EchoDitto Blog

Getting Ahead of Drupal's Coding Standards w/ Drupal Code Sniffer, Vim and a little Regex

If you've submitted a project for consideration in a Drupal.org project
application or issue queue, you may have received a review that looks something
like this, a seemigly-endless stream of errors relating to
whitespace in comments, function argument documentation format, and horribly
malformed "else" statements. We can thank Drupal Code Sniffer and
it's web-service offspring, the Automated project review tool at
ventral.org, for much of this turn toward strict compliance reviewing. While
we all know that it's "the right way to go", it can often be quite discouraging
to hvae to churn through a list of what feels like miniscule issues in order to
share code with the community, especially when many of those issues are caused
by inconsistencies between standard code editor templates, documentation
auto-generators, and what Drupal.org requires.

The good news, though, is that we can get one step ahead of the review process,
and integrate these new tools into our development environment to ensure that
the code we write for Drupal is alway 100% compiant, from the start.

Drupal Code Sniffer is built on the widely-supported PHP_CodeSniffer
PEAR package and intended to be easily run w/o setting up an entire Drupal
instance (something that distinguishes it from Coder, for example).
This means that it can be integrated with any editor that has PHPCS integration.
The project page for DrupalCS has instructions for integrating with
Eclipse, and integration with Textmate, Emacs and
even Coda should be possible with their existing PHPCS extensions
(see links).

My editor of choice is Vim, however, and recent updates to the awesome
Sytastic vim plugin make working with DrupalCS darn near
enjoyable...almost. I'll share the set up for in-editor standards checking here,
and then a few of the naughty regular expressions I put together to help take
care of some of the most, well, annoying, ones in bulk.

It's really pretty easy to set up Syntastic to automatically check your code
against Drupal coding standards. Here's the quick step-by-step:

  1. Install Syntastic. I personally use the pathogen + git
    submodules
    approach for organizing plugins, and recommend
    it highly. You can use whatever approach works best for you (or is most
    coolest, as of the time you're reading this), but be sure to use
    Syntastic 2.1 or later. If you're
    using submodules to mannage your git plugins, this can be done by changing
    into your .vim/bundle/syntastic directory and running the command
    git
      checkout 2.1

    (or whatever release is newest).

  2. Install Drupal Code Sniffer. The easiest way is to follow the
    installation instructions on the module's project page:
    1. Make sure PEAR is installed.
    2. Run pear install PHP_CodeSniffer.
    3. Download DrupalCS (most recent version as of this writing can be
      downloaded here), and put it somewhere that makes
      sense (on *nix and OS X systems this is probably /usr/local/share,
      ~/bin or similar).
    4. Symlink the DrupalCodingStandard directory in your DrupalCS install
      to the Standards dir in CodeSniffer with a command like
      sudo ln -sv
       /path/to/drupalcs/DrupalCodingStandard $(pear config-get
       php_dir)/PHP/CodeSniffer/Standards
  3. Then we need to tell Syntastic to use the Drupal coding standards when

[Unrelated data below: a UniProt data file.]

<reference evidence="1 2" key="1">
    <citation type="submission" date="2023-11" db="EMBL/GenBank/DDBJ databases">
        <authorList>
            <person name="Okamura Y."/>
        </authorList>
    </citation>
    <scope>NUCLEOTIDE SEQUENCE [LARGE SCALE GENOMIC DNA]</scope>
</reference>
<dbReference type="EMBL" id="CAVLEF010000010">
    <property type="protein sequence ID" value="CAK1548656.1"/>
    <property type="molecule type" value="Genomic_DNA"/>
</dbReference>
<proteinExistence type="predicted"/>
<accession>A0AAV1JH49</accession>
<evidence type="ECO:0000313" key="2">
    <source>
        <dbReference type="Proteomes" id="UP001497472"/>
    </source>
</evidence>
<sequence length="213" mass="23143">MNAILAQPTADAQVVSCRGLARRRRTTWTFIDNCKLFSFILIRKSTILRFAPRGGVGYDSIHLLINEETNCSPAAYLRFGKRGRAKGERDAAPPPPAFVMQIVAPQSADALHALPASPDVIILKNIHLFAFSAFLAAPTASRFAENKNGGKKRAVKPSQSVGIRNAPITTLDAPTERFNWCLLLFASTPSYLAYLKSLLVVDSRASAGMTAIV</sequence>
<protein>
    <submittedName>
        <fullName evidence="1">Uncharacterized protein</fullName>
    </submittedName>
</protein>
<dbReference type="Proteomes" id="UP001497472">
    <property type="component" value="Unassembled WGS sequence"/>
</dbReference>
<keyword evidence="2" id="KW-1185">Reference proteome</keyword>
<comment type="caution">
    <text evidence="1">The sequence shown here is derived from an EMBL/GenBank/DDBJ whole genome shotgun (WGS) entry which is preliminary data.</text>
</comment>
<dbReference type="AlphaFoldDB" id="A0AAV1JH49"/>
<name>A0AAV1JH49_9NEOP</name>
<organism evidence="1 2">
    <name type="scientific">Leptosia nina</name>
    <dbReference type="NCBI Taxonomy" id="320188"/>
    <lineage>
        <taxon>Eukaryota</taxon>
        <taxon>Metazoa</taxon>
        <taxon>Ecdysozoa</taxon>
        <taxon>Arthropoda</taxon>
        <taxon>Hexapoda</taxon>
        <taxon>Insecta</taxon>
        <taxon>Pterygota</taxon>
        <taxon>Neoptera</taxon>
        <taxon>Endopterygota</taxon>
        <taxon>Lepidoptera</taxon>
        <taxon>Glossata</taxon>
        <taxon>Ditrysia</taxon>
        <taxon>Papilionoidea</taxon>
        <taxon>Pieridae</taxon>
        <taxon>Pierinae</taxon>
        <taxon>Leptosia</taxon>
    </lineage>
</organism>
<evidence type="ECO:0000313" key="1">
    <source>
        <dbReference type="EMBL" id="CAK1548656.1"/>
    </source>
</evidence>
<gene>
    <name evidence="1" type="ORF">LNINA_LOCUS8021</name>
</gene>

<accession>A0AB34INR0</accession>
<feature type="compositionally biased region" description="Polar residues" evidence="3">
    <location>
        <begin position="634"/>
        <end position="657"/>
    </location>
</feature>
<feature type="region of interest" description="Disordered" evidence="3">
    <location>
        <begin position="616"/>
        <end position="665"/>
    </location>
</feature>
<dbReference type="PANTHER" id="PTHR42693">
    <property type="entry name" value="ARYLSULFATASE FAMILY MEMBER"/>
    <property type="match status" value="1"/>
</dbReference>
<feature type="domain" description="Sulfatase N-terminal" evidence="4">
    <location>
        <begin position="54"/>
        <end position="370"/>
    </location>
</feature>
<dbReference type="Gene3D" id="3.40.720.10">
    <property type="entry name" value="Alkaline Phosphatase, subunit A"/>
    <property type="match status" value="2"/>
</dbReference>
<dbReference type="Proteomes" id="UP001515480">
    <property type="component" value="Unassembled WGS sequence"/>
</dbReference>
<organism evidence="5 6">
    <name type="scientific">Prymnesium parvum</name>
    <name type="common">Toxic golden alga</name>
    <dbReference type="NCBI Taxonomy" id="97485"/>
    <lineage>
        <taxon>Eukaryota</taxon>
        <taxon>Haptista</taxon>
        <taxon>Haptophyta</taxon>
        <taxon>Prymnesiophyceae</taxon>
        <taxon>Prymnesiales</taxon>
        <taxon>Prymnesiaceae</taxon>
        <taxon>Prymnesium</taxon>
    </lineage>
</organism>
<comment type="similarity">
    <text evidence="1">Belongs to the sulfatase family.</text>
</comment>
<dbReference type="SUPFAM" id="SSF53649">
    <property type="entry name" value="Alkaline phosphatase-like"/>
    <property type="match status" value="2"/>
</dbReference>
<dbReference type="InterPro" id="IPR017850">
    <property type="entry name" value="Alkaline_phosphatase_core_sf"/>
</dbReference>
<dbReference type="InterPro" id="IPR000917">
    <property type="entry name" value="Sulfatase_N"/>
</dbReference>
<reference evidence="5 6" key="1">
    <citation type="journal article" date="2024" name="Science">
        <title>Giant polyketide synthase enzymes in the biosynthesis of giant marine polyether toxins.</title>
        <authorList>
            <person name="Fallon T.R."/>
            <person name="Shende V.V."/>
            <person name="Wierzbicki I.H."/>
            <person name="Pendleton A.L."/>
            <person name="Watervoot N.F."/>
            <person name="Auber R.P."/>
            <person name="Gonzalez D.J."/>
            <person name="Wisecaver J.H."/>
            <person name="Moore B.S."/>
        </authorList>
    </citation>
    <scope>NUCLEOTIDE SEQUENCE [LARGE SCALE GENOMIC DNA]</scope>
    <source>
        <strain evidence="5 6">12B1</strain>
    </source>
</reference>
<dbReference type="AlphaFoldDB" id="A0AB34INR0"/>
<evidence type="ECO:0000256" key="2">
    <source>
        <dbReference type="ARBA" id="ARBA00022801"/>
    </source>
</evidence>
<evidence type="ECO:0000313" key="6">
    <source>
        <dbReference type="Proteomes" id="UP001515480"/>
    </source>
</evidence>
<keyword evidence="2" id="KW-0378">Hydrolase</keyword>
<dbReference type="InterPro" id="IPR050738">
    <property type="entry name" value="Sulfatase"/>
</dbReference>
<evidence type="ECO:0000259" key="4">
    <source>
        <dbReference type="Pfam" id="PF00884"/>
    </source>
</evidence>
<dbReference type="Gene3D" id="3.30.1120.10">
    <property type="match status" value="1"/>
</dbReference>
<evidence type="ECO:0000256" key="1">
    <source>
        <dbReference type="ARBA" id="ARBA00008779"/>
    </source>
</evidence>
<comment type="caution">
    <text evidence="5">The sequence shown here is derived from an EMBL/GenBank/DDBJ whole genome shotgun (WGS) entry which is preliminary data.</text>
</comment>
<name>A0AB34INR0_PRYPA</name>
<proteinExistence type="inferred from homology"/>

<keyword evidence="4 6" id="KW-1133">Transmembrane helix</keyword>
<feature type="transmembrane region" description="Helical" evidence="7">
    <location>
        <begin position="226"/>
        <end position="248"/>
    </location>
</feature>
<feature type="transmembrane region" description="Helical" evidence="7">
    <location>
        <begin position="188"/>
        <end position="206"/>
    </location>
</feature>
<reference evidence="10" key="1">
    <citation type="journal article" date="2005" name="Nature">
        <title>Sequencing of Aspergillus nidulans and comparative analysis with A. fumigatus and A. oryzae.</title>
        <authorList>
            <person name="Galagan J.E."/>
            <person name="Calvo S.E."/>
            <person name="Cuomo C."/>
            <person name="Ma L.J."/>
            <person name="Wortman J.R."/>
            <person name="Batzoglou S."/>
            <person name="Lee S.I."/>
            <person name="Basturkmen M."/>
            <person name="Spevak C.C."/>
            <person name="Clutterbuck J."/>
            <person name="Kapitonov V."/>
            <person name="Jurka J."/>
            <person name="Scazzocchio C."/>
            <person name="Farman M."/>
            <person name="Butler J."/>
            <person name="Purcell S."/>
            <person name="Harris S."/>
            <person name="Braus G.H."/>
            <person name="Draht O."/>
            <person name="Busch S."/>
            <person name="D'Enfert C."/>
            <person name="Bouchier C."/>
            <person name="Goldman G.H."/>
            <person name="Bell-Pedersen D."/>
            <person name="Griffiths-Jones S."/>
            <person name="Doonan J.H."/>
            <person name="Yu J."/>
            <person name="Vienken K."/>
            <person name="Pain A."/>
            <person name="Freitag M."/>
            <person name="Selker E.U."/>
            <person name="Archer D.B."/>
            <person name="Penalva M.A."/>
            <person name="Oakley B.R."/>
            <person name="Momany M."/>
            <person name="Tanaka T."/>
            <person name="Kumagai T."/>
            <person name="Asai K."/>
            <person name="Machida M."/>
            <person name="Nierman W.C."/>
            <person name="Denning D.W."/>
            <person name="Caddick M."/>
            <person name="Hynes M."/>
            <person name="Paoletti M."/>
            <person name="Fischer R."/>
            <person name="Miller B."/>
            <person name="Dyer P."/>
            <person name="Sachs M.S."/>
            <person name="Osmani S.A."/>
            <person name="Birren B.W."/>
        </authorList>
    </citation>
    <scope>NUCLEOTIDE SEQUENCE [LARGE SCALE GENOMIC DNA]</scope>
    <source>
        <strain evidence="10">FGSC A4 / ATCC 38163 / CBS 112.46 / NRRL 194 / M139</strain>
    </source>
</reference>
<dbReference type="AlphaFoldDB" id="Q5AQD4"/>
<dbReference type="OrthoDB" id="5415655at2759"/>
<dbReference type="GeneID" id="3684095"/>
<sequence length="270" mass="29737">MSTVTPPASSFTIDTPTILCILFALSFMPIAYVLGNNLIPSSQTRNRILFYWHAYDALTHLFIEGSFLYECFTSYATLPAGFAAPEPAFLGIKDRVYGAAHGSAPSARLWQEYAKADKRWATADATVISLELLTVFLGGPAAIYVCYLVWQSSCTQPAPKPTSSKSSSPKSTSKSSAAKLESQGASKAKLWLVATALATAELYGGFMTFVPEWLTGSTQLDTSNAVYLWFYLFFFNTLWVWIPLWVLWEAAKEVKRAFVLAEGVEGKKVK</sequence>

running PHP CodeSniffer. To do this, add a few lines to your .vimrc
    file, telling Syntastic to use the DrupalCodingStandard standard and
    include the Drupal PHP extensions among those it subjects to its check:
    let g:syntastic_phpcs_conf=" --standard=DrupalCodingStandard --extensions=php,module,inc,install,test,profile,theme"

And that's it! I also like to add some lines like these to my .vimrc to
get the most out of Syntastic via the statusline and such (note that these also
require the amazing Fugitive plugin to work as-is).

With this configuration, Syntastic will scan your file for potential coding
standards violations on evey save, and display indicators on any line that
triggers an error. My editing environment looks something like this, then, with
a file that has some standards issues, after using the ":Errors" command to
bring up the error pane (note that these are due to cTool's Export UI's spec, in
this case):

This environment drastically reduces the number of coding standards issues that
you need to deal with in the review process...ideally down to zero.

Still, there
are going to be times when you need to get some code in shape that is just way
out of compliance. Toward this end, regular expressions can be a huge help as
well. I put together a set of fairly simple expressions to deal with some of the
most eggregious ones, which I use in the form of this simple sed
script
.

Full disclosure: this is a pretty clumsy and little tested solution. Known
issues include the fact that multiline inline comments will wind up with crazy
punctuation and capitalization if sentences span across lines. Fork the Gist and
help out!

Hopefully this will help others get to the place I'm currently at with
Drupal.org coding standards: finding them actually kind of perversely fun.
There's a good feeling knowing that your code is as rigorous as it can get and
will be a seamless part of the beautiful (if GIGANTIC) creation that is the
Drupal universe.

By the way, as of this writing the project application that spawned this post is
still awaiting approval. If you can, please take a moment to head over to
http://drupal.org/node/1369894 and help move the approval process along it would
be most apprecciated!

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